The Fremont City Council is expected to discuss tonight how to proceed now that a federal judge has upheld part of the controversial immigration ordinance is passed in June 2012.
The meeting begins at 7 p.m. at 400 E. Military Ave.
On Feb. 20, U.S. District Court Judge Laurie Smith Camp threw out portions of the ordinance that barred landlords from providing housing to illegal immigrants. But she let stand provisions that require employers to verify the immigration status of their workers and require tenants to obtain an “occupancy license” before they can rent a house or apartment.
Both sides have 30 days from Camp's ruling to decide whether to appeal to the 8th U.S. Circuit Court of Appeals.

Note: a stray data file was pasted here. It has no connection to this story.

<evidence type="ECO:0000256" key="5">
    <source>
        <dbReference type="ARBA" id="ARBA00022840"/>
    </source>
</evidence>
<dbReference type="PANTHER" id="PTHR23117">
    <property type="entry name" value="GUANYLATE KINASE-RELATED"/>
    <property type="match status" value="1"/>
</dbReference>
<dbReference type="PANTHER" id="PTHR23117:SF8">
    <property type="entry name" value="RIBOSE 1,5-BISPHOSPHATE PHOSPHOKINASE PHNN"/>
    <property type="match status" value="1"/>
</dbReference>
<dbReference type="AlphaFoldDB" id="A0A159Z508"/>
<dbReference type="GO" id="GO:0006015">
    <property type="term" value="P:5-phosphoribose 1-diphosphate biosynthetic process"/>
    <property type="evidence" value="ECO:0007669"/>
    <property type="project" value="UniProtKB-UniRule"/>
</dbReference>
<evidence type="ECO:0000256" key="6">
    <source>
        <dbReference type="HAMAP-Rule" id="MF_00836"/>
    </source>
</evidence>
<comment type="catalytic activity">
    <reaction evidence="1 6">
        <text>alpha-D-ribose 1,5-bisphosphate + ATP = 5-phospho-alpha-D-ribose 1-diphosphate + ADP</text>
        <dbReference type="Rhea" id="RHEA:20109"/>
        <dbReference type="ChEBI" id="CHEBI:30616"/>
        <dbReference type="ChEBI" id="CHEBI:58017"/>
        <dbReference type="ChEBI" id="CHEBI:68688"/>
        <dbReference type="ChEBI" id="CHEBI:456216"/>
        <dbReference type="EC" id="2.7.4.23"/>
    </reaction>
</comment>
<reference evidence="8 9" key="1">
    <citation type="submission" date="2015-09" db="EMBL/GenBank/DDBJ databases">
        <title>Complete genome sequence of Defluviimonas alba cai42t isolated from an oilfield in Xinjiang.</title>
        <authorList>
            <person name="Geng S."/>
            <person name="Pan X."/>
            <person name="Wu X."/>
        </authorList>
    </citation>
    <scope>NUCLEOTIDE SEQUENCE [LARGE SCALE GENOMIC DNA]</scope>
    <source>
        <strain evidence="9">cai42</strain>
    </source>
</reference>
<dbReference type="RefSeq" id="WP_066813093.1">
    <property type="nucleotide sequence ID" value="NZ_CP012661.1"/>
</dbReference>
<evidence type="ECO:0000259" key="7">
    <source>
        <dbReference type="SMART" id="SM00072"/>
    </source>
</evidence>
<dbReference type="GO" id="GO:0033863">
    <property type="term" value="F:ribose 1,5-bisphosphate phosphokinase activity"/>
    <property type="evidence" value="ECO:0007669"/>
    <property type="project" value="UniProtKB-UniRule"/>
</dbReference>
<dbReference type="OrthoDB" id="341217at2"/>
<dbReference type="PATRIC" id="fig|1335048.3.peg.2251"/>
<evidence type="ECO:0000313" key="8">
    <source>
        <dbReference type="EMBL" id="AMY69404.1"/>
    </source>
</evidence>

Fremont voters adopted the immigration ordinance in June 2010 in a special election that gained national attention. Opponents quickly challenged it in court and, in July 2010, the City Council put its enforcement on hold until 14 days after a final court ruling.
That means that as early as March 4, people who want to live in an apartment or rent a house in Fremont must first obtain a $5 license from the Police Department that includes their name, date of birth and citizenship status, said Kris Kobach, the Kansas attorney who represented the City of Fremont in the case.
Sixty days later, by May 4, employers within Fremont's city limits will be required to use the federal government's E-Verify program when they hire workers, he said. Right now, the program is voluntary, though many businesses already use it.
Fremont City Attorney Paul Payne said the Fremont City Council will discuss the ruling at its Feb. 28 meeting.
Check back with Omaha.com for updates after the meeting.
Read more about Camp's Feb. 20 ruling: Part of Fremont immigration law tossed